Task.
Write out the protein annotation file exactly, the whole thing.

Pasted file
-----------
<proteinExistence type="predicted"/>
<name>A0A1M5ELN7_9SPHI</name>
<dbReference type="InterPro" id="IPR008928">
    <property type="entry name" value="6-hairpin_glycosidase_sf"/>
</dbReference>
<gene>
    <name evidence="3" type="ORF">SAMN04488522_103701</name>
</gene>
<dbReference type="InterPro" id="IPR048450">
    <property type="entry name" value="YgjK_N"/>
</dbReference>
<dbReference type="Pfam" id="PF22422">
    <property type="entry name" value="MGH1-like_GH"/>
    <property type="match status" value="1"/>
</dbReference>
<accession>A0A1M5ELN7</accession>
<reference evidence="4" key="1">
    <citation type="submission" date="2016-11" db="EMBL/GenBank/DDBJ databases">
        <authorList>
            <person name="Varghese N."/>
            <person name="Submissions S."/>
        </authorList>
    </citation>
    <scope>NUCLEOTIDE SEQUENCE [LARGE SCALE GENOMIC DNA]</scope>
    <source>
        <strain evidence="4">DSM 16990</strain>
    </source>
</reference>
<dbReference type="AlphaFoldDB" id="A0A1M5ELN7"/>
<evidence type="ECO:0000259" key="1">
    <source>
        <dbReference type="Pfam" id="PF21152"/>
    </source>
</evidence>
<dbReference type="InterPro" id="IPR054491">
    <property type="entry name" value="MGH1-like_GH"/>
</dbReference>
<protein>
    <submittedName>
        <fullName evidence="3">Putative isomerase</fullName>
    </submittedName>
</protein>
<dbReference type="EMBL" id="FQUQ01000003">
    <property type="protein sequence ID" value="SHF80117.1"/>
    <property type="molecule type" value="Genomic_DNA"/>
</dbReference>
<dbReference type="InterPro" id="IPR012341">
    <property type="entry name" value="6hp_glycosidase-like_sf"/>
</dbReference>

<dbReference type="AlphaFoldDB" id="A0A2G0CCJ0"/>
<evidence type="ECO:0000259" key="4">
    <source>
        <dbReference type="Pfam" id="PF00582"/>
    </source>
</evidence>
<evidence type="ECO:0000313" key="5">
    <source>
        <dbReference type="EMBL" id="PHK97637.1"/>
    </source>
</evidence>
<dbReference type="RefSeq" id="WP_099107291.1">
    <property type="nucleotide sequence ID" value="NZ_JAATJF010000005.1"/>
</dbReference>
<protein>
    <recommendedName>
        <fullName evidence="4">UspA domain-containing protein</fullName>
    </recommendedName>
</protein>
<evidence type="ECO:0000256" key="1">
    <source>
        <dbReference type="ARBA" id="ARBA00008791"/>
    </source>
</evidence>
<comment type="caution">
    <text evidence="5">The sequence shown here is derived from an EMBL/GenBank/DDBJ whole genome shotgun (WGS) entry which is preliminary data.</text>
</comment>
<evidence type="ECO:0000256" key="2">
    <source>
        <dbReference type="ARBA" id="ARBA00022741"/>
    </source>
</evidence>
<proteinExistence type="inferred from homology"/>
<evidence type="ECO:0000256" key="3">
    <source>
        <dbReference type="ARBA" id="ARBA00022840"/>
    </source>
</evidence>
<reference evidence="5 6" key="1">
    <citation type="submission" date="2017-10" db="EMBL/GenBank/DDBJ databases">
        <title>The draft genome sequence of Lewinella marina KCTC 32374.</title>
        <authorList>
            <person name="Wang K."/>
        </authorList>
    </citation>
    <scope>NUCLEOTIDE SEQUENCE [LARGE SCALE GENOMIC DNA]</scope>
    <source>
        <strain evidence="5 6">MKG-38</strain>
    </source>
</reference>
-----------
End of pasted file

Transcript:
<proteinExistence type="predicted"/>
<name>A0A1M5ELN7_9SPHI</name>
<dbReference type="InterPro" id="IPR008928">
    <property type="entry name" value="6-hairpin_glycosidase_sf"/>
</dbReference>
<gene>
    <name evidence="3" type="ORF">SAMN04488522_103701</name>
</gene>
<dbReference type="InterPro" id="IPR048450">
    <property type="entry name" value="YgjK_N"/>
</dbReference>
<dbReference type="Pfam" id="PF22422">
    <property type="entry name" value="MGH1-like_GH"/>
    <property type="match status" value="1"/>
</dbReference>
<accession>A0A1M5ELN7</accession>
<reference evidence="4" key="1">
    <citation type="submission" date="2016-11" db="EMBL/GenBank/DDBJ databases">
        <authorList>
            <person name="Varghese N."/>
            <person name="Submissions S."/>
        </authorList>
    </citation>
    <scope>NUCLEOTIDE SEQUENCE [LARGE SCALE GENOMIC DNA]</scope>
    <source>
        <strain evidence="4">DSM 16990</strain>
    </source>
</reference>
<dbReference type="AlphaFoldDB" id="A0A1M5ELN7"/>
<evidence type="ECO:0000259" key="1">
    <source>
        <dbReference type="Pfam" id="PF21152"/>
    </source>
</evidence>
<dbReference type="InterPro" id="IPR054491">
    <property type="entry name" value="MGH1-like_GH"/>
</dbReference>
<protein>
    <submittedName>
        <fullName evidence="3">Putative isomerase</fullName>
    </submittedName>
</protein>
<dbReference type="EMBL" id="FQUQ01000003">
    <property type="protein sequence ID" value="SHF80117.1"/>
    <property type="molecule type" value="Genomic_DNA"/>
</dbReference>
<dbReference type="InterPro" id="IPR012341">
    <property type="entry name" value="6hp_glycosidase-like_sf"/>
</dbReference>

<dbReference type="AlphaFoldDB" id="A0A2G0CCJ0"/>
<evidence type="ECO:0000259" key="4">
    <source>
        <dbReference type="Pfam" id="PF00582"/>
    </source>
</evidence>
<evidence type="ECO:0000313" key="5">
    <source>
        <dbReference type="EMBL" id="PHK97637.1"/>
    </source>
</evidence>
<dbReference type="RefSeq" id="WP_099107291.1">
    <property type="nucleotide sequence ID" value="NZ_JAATJF010000005.1"/>
</dbReference>
<protein>
    <recommendedName>
        <fullName evidence="4">UspA domain-containing protein</fullName>
    </recommendedName>
</protein>
<evidence type="ECO:0000256" key="1">
    <source>
        <dbReference type="ARBA" id="ARBA00008791"/>
    </source>
</evidence>
<comment type="caution">
    <text evidence="5">The sequence shown here is derived from an EMBL/GenBank/DDBJ whole genome shotgun (WGS) entry which is preliminary data.</text>
</comment>
<evidence type="ECO:0000256" key="2">
    <source>
        <dbReference type="ARBA" id="ARBA00022741"/>
    </source>
</evidence>
<proteinExistence type="inferred from homology"/>
<evidence type="ECO:0000256" key="3">
    <source>
        <dbReference type="ARBA" id="ARBA00022840"/>
    </source>
</evidence>
<reference evidence="5 6" key="1">
    <citation type="submission" date="2017-10" db="EMBL/GenBank/DDBJ databases">
        <title>The draft genome sequence of Lewinella marina KCTC 32374.</title>
        <authorList>
            <person name="Wang K."/>
        </authorList>
    </citation>
    <scope>NUCLEOTIDE SEQUENCE [LARGE SCALE GENOMIC DNA]</scope>
    <source>
        <strain evidence="5 6">MKG-38</strain>
    </source>
</reference>